No one had any real enthusiasm for the harmless, helpless man, "the phantom king of half a year"; and it was just as old Mr. Maijor was dying that Richard was requested by the "Rump" to resign, and return to Hampton Court, with the promise of a pension and of payment of the debts incurred by his father. While packing for his departure, he sat down on a box containing all the complimentary addresses made to him, and said, "Between my legs lie the lives and fortunes of all the good folk in England!" He then returned to Hursley, where he found himself pursued by those debts of his father which the Long Parliament had engaged to pay, and which swallowed up more than his patrimony, though the manor of Merdon, having been settled upon his wife, could not be touched. He was sufficiently alarmed, however, to make him retreat to the continent and change his name to Clarke.

In 1675 Mrs. Richard Cromwell died, leaving out of a numerous family only one son and two daughters. The son, Oliver, inherited the estates, and seems to have been on good terms with his father, who, in 1700, came to live at Cheshunt under his name of Clarke, and made some visits to Hursley. Richard married under this assumed name, and left some children.

When Oliver died without heirs in 1706, his father Richard, according to the original settlement, succeeded to the property, but his two daughters set up their claim, and the case was brought into court. It is said that the judge was Cowper, but this has been denied. At any rate the judge seems to have been shocked at the undutiful litigation, and treated the old man with much respect.

The case was decided in his favour, and he lived between Hursley and Cheshunt till his death in 1712 in his 86th year.

As Mr. Palgrave writes:-

Him count we wise,

Him also, though the chorus of the throng

Be silent, though no pillar rise

In slavish adulation of the strong,

But here, from blame of tongues and fame aloof,

'Neath a low chancel roof,

The peace of God

He sleeps; unconscious hero! Lowly grave

By village footsteps daily trod;

Unconscious! or while silence holds the nave,

And the bold robin comes, when day is dim,

And pipes his heedless hymn.

These are a poet's meditations on him, more graceful than the inscription on the monument erected to him by his two undutiful daughters, ere, in 1718, they sold the estate. It was a large tablet of marble, surmounted by death's heads. It is of gray or veined marble, in the Doric style of architecture, and is in height thirteen feet, and in breadth nearly nine. The inscription upon it is as follows:-

This Monument was erected to the memory of Mrs. Eliz. Cromwell, spinster (by Mr. Richard Cromwell and Thomas Cromwell, her executors). She died the 8th day of April 1731, in the 82d yeare of her age, and lyes interred near this place; she was the daughter of Richard Cromwell, Esq., by Dorothy, his wife, who was the daughter of Richard Maijor, Esq. And the following account of her family (all of whom, except Mrs. Ann Gibson, lie in this chancel) is given according to her desire.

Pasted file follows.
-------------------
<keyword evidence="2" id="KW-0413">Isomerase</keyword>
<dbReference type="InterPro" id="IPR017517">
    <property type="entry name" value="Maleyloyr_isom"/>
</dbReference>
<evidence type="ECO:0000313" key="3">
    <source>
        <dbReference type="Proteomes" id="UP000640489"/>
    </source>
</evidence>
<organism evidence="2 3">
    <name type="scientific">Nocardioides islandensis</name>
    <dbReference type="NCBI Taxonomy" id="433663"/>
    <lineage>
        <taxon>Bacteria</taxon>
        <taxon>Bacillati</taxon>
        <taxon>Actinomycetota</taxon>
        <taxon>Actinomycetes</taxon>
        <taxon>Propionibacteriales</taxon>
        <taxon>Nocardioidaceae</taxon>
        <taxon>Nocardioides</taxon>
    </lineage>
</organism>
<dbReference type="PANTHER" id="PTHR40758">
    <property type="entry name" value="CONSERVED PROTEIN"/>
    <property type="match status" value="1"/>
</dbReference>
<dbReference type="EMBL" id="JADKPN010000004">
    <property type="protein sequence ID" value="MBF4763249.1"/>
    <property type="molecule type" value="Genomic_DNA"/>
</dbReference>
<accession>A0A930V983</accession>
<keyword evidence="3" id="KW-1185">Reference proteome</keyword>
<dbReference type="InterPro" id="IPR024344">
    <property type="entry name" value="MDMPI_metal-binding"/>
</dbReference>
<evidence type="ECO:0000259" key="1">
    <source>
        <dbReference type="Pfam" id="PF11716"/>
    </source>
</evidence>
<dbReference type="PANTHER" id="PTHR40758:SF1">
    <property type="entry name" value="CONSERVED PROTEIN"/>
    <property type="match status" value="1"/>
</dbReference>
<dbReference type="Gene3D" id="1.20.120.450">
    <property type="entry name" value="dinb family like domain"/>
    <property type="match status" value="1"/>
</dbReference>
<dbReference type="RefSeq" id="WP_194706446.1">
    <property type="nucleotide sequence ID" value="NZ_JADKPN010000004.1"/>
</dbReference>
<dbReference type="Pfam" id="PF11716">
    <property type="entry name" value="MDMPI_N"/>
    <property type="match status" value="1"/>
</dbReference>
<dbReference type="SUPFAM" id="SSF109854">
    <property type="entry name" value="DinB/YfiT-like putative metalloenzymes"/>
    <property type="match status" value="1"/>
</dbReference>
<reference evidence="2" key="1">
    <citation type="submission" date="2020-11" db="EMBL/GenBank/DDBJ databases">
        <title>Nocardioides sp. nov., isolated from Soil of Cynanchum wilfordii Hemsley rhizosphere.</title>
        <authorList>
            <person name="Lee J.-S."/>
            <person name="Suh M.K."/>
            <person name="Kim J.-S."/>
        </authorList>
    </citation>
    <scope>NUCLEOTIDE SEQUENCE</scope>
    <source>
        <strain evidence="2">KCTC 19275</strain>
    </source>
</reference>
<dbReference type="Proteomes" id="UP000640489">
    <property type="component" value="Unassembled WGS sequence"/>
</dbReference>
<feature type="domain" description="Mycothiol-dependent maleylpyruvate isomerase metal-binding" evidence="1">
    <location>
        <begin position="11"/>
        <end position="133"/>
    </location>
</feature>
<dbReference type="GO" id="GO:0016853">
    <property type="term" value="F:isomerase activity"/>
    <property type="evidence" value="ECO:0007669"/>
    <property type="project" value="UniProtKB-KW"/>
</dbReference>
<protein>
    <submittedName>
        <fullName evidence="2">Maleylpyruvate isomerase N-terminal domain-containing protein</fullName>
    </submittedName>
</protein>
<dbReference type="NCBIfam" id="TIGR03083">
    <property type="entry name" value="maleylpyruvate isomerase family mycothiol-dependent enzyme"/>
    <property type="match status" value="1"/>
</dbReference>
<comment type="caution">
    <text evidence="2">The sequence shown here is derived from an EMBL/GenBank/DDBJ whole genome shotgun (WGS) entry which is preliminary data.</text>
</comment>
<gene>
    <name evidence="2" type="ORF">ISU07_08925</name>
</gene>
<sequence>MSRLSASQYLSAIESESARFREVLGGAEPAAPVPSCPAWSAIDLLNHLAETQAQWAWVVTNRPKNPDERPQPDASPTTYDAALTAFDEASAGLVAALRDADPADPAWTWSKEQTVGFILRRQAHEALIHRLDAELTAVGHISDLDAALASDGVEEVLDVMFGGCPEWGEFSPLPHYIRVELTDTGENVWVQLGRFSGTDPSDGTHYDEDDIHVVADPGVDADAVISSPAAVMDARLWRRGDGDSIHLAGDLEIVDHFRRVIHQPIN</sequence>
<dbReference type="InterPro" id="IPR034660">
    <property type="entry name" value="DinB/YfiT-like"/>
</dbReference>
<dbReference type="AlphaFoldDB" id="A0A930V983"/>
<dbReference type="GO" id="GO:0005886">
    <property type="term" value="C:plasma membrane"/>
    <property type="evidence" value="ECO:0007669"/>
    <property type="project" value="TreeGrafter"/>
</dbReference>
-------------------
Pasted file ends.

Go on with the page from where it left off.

Mrs. Ann Gibson, the 6th daughter, died 7th Dec. 1727, in the 69th year of her age, and lies interred, with Dr. Thomas Gibson, her husband, Physician General of the Army, in the church-yard belonging to St. George's Chapel, in London.

Richard Cromwell, Esq., father of the said Eliz. Cromwell, died 12th July 1712, in the 86th year of his age.

Oliver Cromwell, Esq., son of the said Richard Cromwell, died 11th May 1705, in the 49th year of his age.

Mrs. Dorothy Mortimer, a seventh daughter, wife of John Mortimer, Esq., died 14th May 1681, in the 21st year of her age, but left no issue.

Mrs. Dorothy Cromwell, wife of the said Richard Cromwell, died 5th January 1675, in the 49th year of her age.

Mrs. Ann Maijor, mother of the said Mrs. Dorothy Cromwell, died 13th of June 1662.

Richard Maijor, Esq., husband of the said Mrs. Ann Maijor, died 25th April 1660.

Mrs. Dorothy Cromwell, a fifth daughter, died 13th December 1658, in the 2nd year of her age.

A fourth daughter died 27th May 1655, in the 1st year of her age.

Mrs. Mary Cromwell, a third daughter, died 24th September 1654, in the 2nd year of her age.

A son of the said Richard and Dorothy Cromwell, died 13th December 1652, in the 1st year of his age.

Mrs. Ann Cromwell, a second daughter, died 14th March 1651, in the 1st year of her age.

Mr. John Kingswell, father of the said Mrs. Ann Maijor, died 5th March 1639.

The lime-trees, beautifully surrounding the churchyard, are said to have been planted by Richard Cromwell, and there was certainly an excellent fashion of planting them in the latter end of the seventeenth century, partly due to a French custom, partly to Evelyn's Sylva. The beautiful avenue of limes at Brambridge, in three aisles, was probably planted at this date by one of the Welles family.

In taking down the old lodge of Merdon or Hursley, a large lump of metal was found, squeezed into a crevice of the wall, and was sold by Mr. Heathcote as a Roman weight; but on being cleaned, it proved to be the die of the seal of the Commonwealth. Richard had caused a new seal to be made for himself by Simon, a noted medallist, and he had probably thus disposed of the die as a dangerous possession. Mr. Vertue saw it in 1710, in the collection of a Mr. Roberts, but it has since disappeared.

There was a stone inscribed to Edward Reynell and Mary his wife, who died respectively in 1698 and 1699. They are believed to have been friends of Oliver Cromwell the grandson, who certainly named them in his will. There was a tradition in Hursley that this Reynell was actually the executioner of King Charles.